The Pilgrims had played an outstanding series. Pitching heroes Young and Dinneen won all five games for Boston and never allowed the powerful Pirates to get their offense moving. Pittsburgh’s frustration took its toll defensively as well. Wagner, the Pirates’ popular superstar shortstop, batted just .222 and made six errors in the field. Luck seemed to be against the Pirates as well. Phillippe’s heroic pitching performance became necessary after Sam Leever, who had won twenty-five games for the Pirates, hurt his arm trapshooting, and Ed Doheny, who won sixteen games during the regular season, suffered a mental breakdown, was sent home, and was eventually committed to an asylum. The three-time National League champions would go six more years before they would return to the World Series.


The public loved the idea of a championship between the two leagues. Attendance at the eight games reached 100,429, pushing ticket revenues to $55,500. Dreyfuss and Killilea divided the money equally, and Dreyfuss created additional goodwill by allowing his players to split Pittsburgh’s entire share; Killilea, in contrast, kept half of Boston’s share himself. As a result, Pittsburgh’s players earned nearly $125 more per player than the victorious Pilgrims. The rash of errors and poor offensive performances early in the series led some to suggest that players on both sides were colluding to extend the series and raise gate receipts, but no one doubted that Boston’s dominant pitching determined the outcome.

The series did not immediately resolve tensions between the two leagues. Some National League owners continued to consider the American League an upstart minor league or a renegade competitor for playing talent. The following year, 1904, John T. Brush, owner of the National League champion New York Giants and one of the league’s most influential executives, refused to play a World Series with the Pilgrims, who had again won the American League championship. He was angry that the new league had placed a team of its own in New York and refused to compete with what he considered a representative of the inferior American League. By January of 1905, however, Brush had changed his mind and proposed to reinstate the series under a set of guidelines governing future competition and finances, including shortening the series to seven games and paying players only for the first four games. Within a decade, the World Series had become one of America’s premier sporting events. Sports;baseball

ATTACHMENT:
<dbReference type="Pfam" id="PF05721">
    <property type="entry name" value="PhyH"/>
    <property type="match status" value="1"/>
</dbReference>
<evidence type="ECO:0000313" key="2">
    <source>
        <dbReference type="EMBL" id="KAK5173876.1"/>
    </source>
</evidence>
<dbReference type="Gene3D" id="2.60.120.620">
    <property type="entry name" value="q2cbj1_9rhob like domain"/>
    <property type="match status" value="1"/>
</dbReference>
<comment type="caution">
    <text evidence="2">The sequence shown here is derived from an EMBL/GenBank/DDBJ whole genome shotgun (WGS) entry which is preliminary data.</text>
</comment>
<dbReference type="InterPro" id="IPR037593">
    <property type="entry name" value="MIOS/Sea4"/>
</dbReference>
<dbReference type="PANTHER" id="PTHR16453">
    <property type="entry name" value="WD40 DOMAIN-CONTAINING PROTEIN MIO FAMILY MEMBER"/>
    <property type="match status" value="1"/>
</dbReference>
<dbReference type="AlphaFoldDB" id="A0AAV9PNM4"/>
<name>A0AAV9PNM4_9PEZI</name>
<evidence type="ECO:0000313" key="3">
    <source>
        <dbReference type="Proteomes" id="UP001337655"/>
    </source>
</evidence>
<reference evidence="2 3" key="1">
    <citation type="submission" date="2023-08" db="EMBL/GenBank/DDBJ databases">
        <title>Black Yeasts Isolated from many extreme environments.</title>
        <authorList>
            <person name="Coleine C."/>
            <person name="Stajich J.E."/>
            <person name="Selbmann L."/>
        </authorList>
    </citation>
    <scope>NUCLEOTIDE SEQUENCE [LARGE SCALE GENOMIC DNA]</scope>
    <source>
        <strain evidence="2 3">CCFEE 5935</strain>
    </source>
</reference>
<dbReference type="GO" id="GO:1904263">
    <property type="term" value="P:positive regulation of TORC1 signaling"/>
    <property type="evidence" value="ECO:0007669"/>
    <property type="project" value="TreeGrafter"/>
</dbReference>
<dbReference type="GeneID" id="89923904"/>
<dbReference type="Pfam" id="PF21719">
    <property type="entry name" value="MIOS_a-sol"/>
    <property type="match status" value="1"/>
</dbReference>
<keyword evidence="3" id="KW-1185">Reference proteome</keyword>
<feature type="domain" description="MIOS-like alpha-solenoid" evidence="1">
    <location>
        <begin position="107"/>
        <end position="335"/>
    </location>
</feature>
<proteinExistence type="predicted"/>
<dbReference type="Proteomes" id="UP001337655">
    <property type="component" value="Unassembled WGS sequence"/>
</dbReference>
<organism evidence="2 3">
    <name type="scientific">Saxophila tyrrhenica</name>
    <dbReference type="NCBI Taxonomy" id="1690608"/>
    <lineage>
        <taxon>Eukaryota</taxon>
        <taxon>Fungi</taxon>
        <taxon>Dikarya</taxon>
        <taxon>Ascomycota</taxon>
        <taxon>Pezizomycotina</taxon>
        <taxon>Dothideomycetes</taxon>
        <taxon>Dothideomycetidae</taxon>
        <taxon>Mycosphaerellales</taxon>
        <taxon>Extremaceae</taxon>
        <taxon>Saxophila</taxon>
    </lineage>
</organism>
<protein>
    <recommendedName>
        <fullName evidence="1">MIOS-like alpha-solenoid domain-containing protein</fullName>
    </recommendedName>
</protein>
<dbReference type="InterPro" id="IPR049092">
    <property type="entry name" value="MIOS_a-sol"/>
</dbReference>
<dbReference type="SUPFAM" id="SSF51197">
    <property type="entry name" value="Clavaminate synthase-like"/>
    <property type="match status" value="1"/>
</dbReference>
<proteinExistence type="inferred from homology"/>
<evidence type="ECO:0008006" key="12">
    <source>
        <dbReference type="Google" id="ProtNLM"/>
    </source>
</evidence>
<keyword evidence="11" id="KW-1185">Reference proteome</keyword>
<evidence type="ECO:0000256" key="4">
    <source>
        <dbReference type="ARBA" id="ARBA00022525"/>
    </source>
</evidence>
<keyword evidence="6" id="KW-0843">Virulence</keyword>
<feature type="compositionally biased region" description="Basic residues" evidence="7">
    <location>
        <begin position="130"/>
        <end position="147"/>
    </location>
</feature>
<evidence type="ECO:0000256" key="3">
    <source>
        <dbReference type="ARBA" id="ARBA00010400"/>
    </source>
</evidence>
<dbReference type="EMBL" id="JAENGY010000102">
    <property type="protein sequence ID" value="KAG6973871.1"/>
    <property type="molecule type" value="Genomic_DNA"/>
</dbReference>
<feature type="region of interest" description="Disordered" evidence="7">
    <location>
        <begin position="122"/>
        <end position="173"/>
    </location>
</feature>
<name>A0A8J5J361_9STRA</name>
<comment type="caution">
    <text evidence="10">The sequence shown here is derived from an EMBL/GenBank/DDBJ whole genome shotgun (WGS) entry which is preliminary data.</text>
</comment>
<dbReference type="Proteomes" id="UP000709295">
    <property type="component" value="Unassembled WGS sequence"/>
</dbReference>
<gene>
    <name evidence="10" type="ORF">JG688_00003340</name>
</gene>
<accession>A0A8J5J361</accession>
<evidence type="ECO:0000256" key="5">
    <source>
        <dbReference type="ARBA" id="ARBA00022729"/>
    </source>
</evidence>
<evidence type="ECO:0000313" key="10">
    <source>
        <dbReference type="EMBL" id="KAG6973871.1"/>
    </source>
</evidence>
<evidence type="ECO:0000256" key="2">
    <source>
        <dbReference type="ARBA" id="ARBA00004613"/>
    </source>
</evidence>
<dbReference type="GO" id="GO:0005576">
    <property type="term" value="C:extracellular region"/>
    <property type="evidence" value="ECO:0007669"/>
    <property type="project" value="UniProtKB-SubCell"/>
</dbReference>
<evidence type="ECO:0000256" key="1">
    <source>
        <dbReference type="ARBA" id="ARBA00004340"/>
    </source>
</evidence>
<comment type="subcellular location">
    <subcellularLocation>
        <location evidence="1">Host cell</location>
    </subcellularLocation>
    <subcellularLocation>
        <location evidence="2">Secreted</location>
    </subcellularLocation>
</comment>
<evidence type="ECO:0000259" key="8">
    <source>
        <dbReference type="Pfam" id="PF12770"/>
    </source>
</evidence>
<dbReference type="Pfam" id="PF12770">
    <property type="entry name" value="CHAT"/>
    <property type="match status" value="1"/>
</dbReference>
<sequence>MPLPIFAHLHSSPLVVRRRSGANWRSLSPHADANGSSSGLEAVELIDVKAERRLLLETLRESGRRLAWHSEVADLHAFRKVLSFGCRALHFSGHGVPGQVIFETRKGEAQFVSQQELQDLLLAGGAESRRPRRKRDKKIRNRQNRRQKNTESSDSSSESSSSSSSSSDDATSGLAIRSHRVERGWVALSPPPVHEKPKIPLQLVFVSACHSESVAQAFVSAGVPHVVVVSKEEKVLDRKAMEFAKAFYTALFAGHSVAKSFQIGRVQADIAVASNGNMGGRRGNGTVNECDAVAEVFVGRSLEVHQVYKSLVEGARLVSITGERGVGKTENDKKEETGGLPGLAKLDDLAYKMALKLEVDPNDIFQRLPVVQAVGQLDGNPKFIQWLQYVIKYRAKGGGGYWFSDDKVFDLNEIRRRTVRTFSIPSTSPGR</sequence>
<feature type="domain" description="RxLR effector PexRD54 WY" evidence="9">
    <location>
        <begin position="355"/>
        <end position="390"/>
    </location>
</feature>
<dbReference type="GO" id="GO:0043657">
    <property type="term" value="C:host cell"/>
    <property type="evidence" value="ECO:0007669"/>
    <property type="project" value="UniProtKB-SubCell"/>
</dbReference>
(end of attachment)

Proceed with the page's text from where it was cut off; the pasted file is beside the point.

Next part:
Baseball;World Series
World Series (baseball)
National League (baseball)
American League (baseball)
Major League Baseball;World Series

Further Reading

  • Abrams, Roger I. The First World Series and the Baseball Fanatics of 1903. Boston: Northeastern University Press, 2003. A short but engaging account of Boston’s ethnic and economic character during the early part of the twentieth century, examined as a backdrop for the first World Series.
  • Dabilis, Andy, and Nick Tsiotos. The 1903 World Series: The Boston Americans, the Pittsburgh Pirates, and the “First Championship of the United States.” Jefferson, N.C.: McFarland, 2004. A gritty look at the social and financial stakes of the first World Series. The authors examine the lives of the players, some of whom, such as Honus Wagner or Cy Young, were household names, although others came from the working class.
  • Masur, Louis P. Autumn Glory: Baseball’s First World Series. New York: Hill & Wang, 2003. A poetically written and sharply detailed account of the series, emphasizing not only the ebb and flow of the games themselves, but the personalities of the men who participated in them and the social context in which they occurred.
  • Ryan, Bob. When Boston Won the World Series: A Chronicle of Boston’s Remarkable Victory in the First Modern World Series of 1903. New York: Running Press, 2004. An engaging look at the first World Series from the perspective of the Boston Pilgrims, with a focus on the players and their roles in the community and on the team. Written by a Boston sports reporter who used the firsthand accounts of the Boston Globe sportswriter who covered the series and knew its participants.

First Rose Bowl Game

American College Football Allows the Forward Pass

Black Sox Scandal

New York Yankees Acquire Babe Ruth

Formation of the American Professional Football Association

First Major League Baseball All-Star Game

Dedication of the Baseball Hall of Fame